• Give it room to breathe. Staring at a screen or page for hours on end, day after day, will undoubtedly become a chore. So once your manuscript or story is complete, leave it alone for as long as you can, ideally a month or so, before coming back to it with fresh eyes. You’ll see things you didn’t see before.
  • Proofread, proofread, proofread.
  • It’s impossible to be objective about your own work, no matter how hard you try, which is why you should always seek out feedback on your work before putting out there. Second opinions can either make all the difference, or none at all, but they’re usually invaluable. Remember, your grandmother might love your work, but other readers may not feel the same way.
  • Moreover, the average reader, especially those who aren’t writers themselves, likely won’t be able to put into words what works and what doesn’t work in your story. A lot of things will go over their heads too, so it’s best to seek advice from like-minded people. If you wish to go down the self-publishing route, professional editors are a must for novels and long fiction, although they tend to be expensive, so watch out.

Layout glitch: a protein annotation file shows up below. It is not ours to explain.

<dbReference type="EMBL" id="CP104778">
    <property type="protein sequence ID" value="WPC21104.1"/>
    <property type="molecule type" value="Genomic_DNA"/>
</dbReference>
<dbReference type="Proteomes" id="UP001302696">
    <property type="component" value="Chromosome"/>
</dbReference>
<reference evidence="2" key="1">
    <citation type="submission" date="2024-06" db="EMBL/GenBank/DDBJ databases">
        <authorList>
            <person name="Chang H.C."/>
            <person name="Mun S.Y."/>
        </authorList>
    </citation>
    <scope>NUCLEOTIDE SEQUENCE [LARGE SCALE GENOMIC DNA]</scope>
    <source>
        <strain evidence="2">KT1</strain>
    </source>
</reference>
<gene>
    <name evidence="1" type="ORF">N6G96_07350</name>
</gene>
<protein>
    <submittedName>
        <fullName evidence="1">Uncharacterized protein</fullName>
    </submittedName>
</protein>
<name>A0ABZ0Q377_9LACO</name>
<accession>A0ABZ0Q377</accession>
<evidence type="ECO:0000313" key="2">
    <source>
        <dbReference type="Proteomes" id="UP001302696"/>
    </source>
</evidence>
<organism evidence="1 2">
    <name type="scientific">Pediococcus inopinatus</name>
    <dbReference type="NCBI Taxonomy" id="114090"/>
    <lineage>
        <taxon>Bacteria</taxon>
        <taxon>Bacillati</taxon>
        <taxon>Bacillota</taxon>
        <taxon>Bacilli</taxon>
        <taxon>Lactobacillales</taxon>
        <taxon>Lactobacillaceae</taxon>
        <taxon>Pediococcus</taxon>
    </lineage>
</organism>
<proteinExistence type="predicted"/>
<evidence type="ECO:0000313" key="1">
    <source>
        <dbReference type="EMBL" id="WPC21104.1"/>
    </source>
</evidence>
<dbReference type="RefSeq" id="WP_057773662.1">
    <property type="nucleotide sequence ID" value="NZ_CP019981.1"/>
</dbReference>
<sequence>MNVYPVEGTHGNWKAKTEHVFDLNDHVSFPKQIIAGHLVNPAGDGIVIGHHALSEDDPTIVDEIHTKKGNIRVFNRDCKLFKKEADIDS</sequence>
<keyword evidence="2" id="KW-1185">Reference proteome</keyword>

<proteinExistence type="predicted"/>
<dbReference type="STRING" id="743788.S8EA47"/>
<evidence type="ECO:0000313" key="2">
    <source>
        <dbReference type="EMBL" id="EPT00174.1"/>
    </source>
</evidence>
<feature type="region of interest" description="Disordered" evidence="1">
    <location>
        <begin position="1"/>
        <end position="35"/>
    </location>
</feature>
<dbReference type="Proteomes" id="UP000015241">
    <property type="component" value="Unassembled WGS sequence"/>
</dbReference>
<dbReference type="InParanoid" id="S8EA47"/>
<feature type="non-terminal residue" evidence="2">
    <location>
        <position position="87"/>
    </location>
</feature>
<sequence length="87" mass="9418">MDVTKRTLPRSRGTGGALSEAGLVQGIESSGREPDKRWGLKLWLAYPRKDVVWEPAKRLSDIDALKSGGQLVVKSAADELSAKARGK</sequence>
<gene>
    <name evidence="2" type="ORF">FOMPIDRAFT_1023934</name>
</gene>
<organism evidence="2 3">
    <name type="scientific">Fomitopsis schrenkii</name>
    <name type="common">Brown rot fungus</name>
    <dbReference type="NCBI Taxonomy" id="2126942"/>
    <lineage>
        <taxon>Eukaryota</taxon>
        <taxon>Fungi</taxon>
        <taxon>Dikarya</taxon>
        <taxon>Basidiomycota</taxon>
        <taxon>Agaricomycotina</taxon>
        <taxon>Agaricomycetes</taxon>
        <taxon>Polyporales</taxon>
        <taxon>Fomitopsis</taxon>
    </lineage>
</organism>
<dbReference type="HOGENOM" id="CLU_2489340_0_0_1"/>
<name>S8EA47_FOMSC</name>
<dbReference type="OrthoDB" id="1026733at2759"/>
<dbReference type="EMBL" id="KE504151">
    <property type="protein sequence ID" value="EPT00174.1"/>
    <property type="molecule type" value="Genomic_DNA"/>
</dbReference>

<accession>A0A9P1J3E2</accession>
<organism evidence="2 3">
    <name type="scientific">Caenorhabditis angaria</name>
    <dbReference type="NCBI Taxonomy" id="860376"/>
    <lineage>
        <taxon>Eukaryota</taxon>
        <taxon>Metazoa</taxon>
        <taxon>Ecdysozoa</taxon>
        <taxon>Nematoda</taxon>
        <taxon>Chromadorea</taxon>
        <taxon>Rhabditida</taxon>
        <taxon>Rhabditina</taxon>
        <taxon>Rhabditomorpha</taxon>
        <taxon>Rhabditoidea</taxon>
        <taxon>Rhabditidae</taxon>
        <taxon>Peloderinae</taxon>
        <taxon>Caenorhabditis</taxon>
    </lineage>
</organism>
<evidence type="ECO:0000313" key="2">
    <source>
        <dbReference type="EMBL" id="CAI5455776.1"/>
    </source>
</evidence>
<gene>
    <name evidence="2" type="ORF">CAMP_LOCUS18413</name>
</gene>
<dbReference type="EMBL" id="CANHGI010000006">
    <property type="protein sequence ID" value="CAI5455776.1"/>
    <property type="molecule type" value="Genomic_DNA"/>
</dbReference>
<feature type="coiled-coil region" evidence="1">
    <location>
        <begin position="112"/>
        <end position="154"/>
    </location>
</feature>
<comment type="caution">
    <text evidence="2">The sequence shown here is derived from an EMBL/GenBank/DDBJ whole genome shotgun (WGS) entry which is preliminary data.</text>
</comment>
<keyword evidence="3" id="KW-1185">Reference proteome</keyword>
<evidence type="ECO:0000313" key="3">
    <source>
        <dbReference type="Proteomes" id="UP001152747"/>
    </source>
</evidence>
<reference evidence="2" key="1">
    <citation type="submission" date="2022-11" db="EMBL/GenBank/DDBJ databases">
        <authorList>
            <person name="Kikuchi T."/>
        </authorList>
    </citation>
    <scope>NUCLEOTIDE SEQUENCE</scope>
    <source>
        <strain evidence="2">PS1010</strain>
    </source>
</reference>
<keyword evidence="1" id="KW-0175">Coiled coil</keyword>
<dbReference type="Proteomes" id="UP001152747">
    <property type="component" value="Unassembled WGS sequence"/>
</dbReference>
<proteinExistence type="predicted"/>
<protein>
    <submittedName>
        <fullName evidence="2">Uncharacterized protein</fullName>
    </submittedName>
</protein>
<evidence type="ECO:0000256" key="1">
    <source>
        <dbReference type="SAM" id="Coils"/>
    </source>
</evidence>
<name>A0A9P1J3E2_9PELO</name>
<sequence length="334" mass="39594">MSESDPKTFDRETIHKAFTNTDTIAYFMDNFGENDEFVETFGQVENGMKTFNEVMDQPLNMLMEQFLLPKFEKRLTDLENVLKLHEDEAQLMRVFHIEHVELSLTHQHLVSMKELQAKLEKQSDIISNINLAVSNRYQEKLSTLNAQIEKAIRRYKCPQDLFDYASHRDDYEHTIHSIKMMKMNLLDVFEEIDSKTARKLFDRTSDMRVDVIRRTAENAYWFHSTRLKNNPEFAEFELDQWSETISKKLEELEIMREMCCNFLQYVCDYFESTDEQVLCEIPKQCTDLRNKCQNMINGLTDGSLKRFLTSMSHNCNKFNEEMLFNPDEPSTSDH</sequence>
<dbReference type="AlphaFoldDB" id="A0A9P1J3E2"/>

• Research effectively. Treat your subject matter with the respect it deserves. Read as widely as you can on your chosen theme. Read within your genre and subject area, but don’t forget to read outside your comfort zone too. Challenge yourself from time to time.